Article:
ARKANSAS DEPARTMENT OF HUMAN SERVICES, ERICA ENEKS, AND TONY HUFFMAN APPELLANT
TEGAN DOWDY AND MINOR CHILDREN APPELLEE
FROM THE CRAWFORD COUNTY CIRCUIT COURT [NO. 17JV-2015-287]
HONORABLE MICHAEL MEDLOCK, JUDGE
Firth, Office of Chief Counsel, for appellant.
Chrestman Group, PLLC, by: Keith L. Chrestman, attorney ad
litem for minor children.
Rutledge, Att'y Gen., by: Brad Newman, Ass't
Att'y Gen., for Michael Medlock.
JOSEPHINE LINKER HART, ASSOCIATE JUSTICE
Arkansas Department of Human Services (DHS) appeals from the
Crawford County Circuit Court's April 5, 2017 orders
holding Tony Huffman, a DHS attorney, and Erika Eneks, a
caseworker for the Crawford County DHS Office, in contempt.
the relevant facts are not in dispute. This appeal arises out
of a dependency-neglect case initiated in 2015 when DHS took
custody of Tegan Dowdy's children. According to
representations by the children's attorney ad litem, she
filed a motion to have the children placed in their
grandparents' home in the fall of 2016. The issue of the
children's placement was taken up by the circuit court on
November 3, 2016, at a permanency-planning
hearing. According to the ad litem's
representations, DHS objected at the permanency-planning
hearing to the placement of the children with the
grandparents because the grandfather is a registered sex
offender, and it is DHS's policy to always object to such
a placement. The circuit court, after considering all the
evidence presented at the hearing, nonetheless elected to
place the children with their grandparents, reflecting its
decision in an order that, according to the ad litem, was
entered on November 21, 2016.
than ninety days later, DHS filed a motion for change of
custody, citing the fact that the grandfather is a registered
sex offender as the basis for change of custody. The circuit
court took up DHS's motion for change of custody at a
hearing on March 2, 2017. At the hearing, the attorney ad
litem and the attorney for the grandparents argued that the
motion for change of custody was baseless because there were
no new facts since the November 3, 2016 hearing; therefore,
res judicata applied. DHS argued that the grandfather's
sex-offender status had not actually been addressed at the
November 3, 2016 hearing. The attorney ad litem argued that
the change-of-custody hearing should be continued so that the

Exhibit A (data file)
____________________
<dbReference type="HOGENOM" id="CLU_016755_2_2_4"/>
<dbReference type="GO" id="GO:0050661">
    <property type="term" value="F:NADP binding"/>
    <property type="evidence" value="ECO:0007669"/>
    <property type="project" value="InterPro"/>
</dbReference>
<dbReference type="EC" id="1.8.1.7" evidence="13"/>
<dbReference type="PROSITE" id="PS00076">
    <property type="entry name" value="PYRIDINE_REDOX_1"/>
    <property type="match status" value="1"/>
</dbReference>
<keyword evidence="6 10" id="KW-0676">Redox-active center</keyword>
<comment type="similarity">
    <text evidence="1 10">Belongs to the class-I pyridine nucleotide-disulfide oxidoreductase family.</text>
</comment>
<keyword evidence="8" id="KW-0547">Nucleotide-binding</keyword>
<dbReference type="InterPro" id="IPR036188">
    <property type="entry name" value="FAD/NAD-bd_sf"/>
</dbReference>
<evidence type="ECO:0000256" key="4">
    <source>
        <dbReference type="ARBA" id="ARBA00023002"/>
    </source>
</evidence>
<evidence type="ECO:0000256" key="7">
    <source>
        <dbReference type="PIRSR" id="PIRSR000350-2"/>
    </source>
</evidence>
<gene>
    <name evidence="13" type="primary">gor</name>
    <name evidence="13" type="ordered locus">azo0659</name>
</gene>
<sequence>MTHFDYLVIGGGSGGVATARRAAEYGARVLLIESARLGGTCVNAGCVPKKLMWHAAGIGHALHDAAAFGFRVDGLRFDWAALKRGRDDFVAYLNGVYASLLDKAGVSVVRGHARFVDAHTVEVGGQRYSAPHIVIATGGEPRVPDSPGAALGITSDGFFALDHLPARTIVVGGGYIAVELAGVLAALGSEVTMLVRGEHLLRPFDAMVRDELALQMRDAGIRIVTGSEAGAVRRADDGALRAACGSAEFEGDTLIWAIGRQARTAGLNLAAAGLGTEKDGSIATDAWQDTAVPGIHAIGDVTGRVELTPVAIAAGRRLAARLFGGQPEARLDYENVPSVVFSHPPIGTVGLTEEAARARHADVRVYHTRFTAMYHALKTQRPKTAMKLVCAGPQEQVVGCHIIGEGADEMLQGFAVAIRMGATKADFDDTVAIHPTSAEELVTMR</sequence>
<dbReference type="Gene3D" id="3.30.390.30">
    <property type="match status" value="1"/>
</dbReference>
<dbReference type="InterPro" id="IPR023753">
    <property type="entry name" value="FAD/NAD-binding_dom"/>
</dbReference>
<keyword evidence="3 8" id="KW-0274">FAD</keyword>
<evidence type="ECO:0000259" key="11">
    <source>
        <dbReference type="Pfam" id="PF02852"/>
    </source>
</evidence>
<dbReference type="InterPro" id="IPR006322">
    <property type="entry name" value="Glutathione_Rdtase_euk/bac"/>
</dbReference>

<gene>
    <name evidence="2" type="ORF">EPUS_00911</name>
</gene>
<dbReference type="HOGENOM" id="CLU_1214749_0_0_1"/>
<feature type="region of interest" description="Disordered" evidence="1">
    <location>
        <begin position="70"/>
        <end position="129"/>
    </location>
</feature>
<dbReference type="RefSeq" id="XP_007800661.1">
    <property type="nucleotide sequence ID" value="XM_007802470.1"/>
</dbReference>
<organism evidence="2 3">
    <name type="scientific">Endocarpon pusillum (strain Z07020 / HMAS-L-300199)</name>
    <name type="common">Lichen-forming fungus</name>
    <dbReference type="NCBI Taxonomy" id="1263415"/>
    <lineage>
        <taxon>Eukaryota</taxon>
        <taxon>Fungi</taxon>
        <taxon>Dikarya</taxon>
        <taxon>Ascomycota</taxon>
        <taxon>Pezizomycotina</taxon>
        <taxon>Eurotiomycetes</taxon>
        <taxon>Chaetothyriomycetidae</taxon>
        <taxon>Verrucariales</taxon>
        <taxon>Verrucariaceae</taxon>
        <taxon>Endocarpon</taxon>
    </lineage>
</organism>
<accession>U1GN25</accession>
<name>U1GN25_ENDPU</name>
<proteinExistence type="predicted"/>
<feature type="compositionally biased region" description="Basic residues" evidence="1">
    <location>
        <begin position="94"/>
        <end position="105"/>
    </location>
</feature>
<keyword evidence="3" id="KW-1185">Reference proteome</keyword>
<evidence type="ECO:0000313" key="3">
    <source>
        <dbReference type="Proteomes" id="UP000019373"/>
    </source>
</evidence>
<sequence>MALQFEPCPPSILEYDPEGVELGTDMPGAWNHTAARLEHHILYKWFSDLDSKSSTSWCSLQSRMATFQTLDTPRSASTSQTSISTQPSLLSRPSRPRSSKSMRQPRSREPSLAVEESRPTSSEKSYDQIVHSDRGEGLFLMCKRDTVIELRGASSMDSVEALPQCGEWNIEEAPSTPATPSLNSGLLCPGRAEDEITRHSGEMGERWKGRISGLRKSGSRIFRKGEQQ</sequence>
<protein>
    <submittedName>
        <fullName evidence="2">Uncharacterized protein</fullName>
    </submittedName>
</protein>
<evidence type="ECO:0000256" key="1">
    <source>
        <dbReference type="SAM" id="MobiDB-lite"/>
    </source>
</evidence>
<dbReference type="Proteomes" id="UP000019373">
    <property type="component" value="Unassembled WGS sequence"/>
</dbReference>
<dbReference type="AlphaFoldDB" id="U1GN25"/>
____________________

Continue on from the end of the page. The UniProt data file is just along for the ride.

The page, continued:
parties could obtain the transcripts from the November 3,
and more important to the issue presently before this court,
at the March 2, 2017 hearing, the attorney ad litem took
serious exception to the fact that Erica Eneks, the
caseworker who had testified at every prior hearing in this
case and who had been in the courtroom all day, Eneks had
gotten up and left the courthouse right before the
change-of-custody hearing began. Instead of the caseworker,
DHS wanted Lisa Jenson, who is the area director for DHS and
who was not previously involved in the Dowdy case, to testify
as DHS's designated representative for the proceeding
that day. After the ad litem raised the issue of Eneks's
absence, the circuit court posited that DHS's attorney,
Tony Huffman, had told Ms. Eneks to leave. Huffman responded
that he "certainly wouldn't deny it." The
circuit court further inquired as to why Huffman had told
Eneks to leave, as set forth below.
The Court: Where is Ms. Eneks, Mr. Huffman?
Mr. Huffman: I don't know, your Honor.
Mr. Huffman: I don't believe you. I
believe you told her to leave. Did you tell her to leave?
Mr. Huffman: I told her to go get [inaudible].
The Court: You told her to leave because you thought
she'd be a witness in this case, didn't you?
Mr. Huffman: I thought it was possible they would try to.
The Court: And anything she might say would probably be
contrary to what you're urging me to do, wouldn't it?
Mr. Huffman: I didn't want her put on the spot by anybody
if she wasn't subpoenaed.
circuit court then continued the change-of-custody hearing
for a later date so that the transcripts from the November 3,
2016 hearing could be obtained. The circuit court also set a
show-cause hearing for March 16, 2017, to address whether
Huffman and Eneks should be held in contempt for hindering or
interfering with the circuit court's proceedings in this
show-cause hearing, the circuit court entered two court
exhibits: (1) the transcript from the March 2, 2017 hearing,
and (2) the courthouse security footage from March 2, 2017.
The circuit court observed that the footage showed Huffman
signaling a "non-verbal cue" to Eneks shortly
before the Dowdy hearing, Eneks then leaving the courtroom
and driving away from the courthouse, and Eneks ...